Dr. Cockburn based his upward adjustment on three factors: first, “harm to Sun, in the form of foregone licensing revenues and convoyed sales that Sun expected to generate pursuant to” licensing its technology to Google; second, “the effect of fragmentation on non-mobile Java revenues portended by [alleged] infringement;” and third, a “litigation premium” reflecting the fact that the hypothetical negotiation must assume that the patents are valid and infringed (Rpt ¶¶ 35–40). Although noting that the harm from fragmentation would have been great, Dr. Cockburn opined that only lost convoyed sales had a reasonably certain value (ibid.; Cockburn Dep. at 176:12–16).

This upward adjustment was not improper under Daubert. From the parties’ discussions during the 2006 negotiations and Sun’s business model, it was clear that Sun expected convoyed sales after licensing a compatible version of Java to Google. Sun’s expectations were catalogued qualitatively in a variety of documents (see, e.g., Rpt ¶¶ 297–99) and quantitatively in financial projections (Rpt ¶¶ 298–302; Purcell Exhs. 18–19). The jury could reasonably find that Google’s infringement led to an Android that was incompatible with Java and precluded Sun from receiving convoyed sales “through licensing royalty bearing commercial implementations, using TCK licenses to maintain the integrity of the Java platform, and providing backend services and potentially other revenue opportunities” (Rpt ¶ 288). If so, then the hypothetical negotiation should take that lost revenue into account and upwardly adjust the licensing fee Sun would have required to license an incompatible version of Java. Dr. Cockburn had a sufficient factual basis for this calculation to allow it to be in play before the jury.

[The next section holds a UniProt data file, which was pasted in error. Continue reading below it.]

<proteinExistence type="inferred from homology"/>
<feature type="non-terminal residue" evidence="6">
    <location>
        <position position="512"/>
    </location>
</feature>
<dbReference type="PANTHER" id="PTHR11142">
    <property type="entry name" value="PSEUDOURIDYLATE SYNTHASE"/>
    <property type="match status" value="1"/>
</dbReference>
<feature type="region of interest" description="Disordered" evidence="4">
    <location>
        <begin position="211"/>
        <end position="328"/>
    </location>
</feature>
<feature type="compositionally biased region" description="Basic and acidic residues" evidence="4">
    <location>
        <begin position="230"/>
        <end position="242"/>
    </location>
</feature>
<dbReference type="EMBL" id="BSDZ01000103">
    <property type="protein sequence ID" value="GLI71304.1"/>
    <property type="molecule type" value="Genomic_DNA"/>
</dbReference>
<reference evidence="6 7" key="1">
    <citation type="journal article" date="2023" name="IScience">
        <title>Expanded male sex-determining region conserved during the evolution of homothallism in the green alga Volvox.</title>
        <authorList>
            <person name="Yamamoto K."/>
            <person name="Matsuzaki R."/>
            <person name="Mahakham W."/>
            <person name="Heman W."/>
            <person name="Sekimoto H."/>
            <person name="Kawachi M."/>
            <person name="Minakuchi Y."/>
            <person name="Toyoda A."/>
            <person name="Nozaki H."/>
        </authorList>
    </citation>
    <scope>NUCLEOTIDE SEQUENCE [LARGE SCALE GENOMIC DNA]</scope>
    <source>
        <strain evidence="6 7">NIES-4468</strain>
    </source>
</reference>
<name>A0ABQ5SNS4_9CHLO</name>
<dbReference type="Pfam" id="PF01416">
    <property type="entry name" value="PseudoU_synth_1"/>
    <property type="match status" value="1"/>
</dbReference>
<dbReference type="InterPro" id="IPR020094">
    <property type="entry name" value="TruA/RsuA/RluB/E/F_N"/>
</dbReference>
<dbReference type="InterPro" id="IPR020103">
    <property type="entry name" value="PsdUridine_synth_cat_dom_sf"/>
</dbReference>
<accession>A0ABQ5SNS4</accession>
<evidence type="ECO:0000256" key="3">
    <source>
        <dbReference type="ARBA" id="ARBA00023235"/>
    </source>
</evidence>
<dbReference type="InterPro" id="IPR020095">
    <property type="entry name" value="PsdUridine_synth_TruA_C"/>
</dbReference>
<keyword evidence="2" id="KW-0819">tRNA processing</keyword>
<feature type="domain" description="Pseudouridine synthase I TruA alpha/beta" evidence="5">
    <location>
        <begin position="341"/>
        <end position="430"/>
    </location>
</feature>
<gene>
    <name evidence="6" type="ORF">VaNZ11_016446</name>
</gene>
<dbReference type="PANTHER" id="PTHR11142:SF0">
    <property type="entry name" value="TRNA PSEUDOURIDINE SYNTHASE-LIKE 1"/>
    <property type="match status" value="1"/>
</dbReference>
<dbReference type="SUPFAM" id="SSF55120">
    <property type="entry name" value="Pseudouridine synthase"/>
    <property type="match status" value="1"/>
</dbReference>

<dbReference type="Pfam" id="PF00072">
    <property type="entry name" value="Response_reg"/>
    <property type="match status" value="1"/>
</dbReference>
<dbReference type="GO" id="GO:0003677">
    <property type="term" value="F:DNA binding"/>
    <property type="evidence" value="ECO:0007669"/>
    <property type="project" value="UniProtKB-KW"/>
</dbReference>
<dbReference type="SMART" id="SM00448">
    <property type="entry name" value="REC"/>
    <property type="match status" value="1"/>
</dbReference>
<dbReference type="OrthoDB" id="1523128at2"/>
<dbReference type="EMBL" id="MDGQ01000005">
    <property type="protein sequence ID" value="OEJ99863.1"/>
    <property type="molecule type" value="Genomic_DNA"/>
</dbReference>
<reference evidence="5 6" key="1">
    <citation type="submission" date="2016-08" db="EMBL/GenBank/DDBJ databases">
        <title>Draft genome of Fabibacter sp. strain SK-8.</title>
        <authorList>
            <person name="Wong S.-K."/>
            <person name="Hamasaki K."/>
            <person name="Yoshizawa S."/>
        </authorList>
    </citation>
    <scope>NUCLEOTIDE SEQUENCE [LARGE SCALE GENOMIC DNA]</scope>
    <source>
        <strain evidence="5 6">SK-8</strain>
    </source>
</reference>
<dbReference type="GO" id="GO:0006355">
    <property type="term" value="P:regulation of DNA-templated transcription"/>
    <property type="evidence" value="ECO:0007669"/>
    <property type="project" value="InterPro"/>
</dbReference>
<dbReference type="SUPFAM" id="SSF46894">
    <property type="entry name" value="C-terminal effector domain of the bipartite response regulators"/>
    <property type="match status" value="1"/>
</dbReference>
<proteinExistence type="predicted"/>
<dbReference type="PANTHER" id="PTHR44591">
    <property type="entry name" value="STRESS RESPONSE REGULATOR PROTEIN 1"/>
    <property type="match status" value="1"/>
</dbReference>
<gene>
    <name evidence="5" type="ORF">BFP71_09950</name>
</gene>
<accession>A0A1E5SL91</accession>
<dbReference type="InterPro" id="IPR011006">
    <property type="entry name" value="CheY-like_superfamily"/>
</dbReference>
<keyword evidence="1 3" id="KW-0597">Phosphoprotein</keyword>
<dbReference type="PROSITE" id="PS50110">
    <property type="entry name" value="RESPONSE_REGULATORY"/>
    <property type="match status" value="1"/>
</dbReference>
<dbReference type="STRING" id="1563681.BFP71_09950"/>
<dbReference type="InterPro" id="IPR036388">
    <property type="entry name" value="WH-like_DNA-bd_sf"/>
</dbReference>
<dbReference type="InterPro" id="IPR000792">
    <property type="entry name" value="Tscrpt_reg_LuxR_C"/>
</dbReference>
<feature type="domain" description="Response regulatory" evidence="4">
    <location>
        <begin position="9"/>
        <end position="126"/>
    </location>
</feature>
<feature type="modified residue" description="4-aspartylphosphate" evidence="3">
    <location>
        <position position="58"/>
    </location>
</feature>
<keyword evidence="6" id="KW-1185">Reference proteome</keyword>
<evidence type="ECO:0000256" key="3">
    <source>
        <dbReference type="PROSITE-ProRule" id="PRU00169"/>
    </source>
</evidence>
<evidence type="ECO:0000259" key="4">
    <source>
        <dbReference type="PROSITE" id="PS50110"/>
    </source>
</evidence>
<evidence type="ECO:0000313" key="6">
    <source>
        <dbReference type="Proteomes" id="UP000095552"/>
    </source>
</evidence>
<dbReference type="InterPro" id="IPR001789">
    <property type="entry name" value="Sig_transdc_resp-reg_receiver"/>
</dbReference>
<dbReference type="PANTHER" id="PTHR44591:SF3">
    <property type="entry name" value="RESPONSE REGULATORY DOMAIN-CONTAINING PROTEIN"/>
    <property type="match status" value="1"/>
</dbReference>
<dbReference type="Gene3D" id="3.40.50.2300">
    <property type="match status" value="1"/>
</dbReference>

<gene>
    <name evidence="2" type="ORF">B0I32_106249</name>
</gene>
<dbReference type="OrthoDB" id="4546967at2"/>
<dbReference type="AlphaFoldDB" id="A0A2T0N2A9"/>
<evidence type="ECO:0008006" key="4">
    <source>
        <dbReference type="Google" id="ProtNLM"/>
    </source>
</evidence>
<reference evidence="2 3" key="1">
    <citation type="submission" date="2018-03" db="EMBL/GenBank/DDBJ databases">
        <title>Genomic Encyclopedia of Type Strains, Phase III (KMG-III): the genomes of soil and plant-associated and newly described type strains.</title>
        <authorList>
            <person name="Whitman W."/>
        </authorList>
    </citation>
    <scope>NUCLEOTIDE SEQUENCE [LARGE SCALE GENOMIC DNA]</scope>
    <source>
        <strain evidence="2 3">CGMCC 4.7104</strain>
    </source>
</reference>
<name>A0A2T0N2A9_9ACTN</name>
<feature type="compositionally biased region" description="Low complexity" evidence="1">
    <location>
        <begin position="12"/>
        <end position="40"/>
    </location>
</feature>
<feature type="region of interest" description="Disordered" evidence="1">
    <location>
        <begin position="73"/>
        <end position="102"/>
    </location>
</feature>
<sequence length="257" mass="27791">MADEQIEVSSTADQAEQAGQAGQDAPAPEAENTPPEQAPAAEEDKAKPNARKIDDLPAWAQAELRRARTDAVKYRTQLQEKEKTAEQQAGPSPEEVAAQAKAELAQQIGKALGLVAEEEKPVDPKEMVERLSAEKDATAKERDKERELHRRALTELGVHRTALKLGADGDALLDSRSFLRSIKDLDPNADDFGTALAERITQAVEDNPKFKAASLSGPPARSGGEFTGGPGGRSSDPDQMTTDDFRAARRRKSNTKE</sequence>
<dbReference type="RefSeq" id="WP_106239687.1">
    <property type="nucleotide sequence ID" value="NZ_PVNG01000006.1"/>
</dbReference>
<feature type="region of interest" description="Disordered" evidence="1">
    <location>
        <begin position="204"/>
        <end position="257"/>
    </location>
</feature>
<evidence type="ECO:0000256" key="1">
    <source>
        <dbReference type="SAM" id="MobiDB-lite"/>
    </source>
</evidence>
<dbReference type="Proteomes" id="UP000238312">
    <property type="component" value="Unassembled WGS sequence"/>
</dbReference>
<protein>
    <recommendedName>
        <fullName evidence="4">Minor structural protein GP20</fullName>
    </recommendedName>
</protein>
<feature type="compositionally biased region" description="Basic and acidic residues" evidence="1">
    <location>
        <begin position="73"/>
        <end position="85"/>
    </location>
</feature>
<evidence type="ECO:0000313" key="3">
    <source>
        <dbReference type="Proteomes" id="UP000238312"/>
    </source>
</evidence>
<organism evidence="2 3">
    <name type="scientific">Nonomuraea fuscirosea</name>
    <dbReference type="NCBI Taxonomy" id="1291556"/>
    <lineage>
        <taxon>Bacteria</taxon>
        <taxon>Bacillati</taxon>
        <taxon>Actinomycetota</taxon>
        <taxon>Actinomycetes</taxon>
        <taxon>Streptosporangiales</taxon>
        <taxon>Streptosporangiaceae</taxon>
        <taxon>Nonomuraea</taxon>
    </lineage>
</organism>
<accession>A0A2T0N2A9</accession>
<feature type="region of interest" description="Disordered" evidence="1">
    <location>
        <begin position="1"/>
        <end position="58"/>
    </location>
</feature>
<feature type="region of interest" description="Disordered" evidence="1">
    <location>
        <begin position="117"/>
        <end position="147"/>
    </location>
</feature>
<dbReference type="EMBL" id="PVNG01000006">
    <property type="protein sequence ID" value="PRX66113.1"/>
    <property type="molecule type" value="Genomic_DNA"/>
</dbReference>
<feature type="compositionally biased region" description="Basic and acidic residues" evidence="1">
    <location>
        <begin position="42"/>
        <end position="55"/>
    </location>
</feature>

While the amount of adjustment involves an element of uncertainty, Dr. Cockburn’s quantitative analysis was based on sufficiently reliable financial projections. The Federal Circuit has upheld a hypothetical royalty based on a contemporaneously created business plan projecting revenue. Interactive Pictures Corp. v. Infinite Pictures, Inc., 274 F.3d 1371, 1385 (Fed. Cir. 2001). The convoyed-sales projections were contemporaneously calculated by Kathleen Knopoff, a senior director of business operations at Sun. Google does not explain why Ms. Knopoff would have projected an overly optimistic amount. Google’s objections to the upward adjustment are overruled.


The July order stated a strong view that the patent hypothetical negotiation should use the $100 million offer in 2006 as the starting point and then make appropriate adjustments. The order, however, expressly stated that it did not rule out other formats of analysis.

Dr. Cockburn elected to use the $100 million offer as a starting point for both copyright lost license fee and patent reasonable royalty calculations. But, this order holds, he failed to apportion that $100 million offer properly between the 26 claims in suit versus all other items in the 2006 offer. He did make a stab at an apportionment but his apportionment methodology was flawed.

His method was to review future 2008–2011 data to estimate the impact of certain features in the 2008–2011 marketplace. One such feature, for example, was faster processing time. The features tested were those allegedly enabled by the claims in suit. His method ran many eBay transactions collected between January 2010 and June 2011 through a statistical analysis and estimated the importance of the feature to consumers. This in turn led to an estimate of the extent to which the feature contributed to 2008–2011 demand for Android. Overall, he estimated that the claimed functionalities accounted for 30 percent of the overall Android revenues, that is, revenues for Android would have been 30 percent less had the claimed functionalities been deleted from Android. This is for the patent claims only. Another 15 percent was attributed to the alleged copyright violations.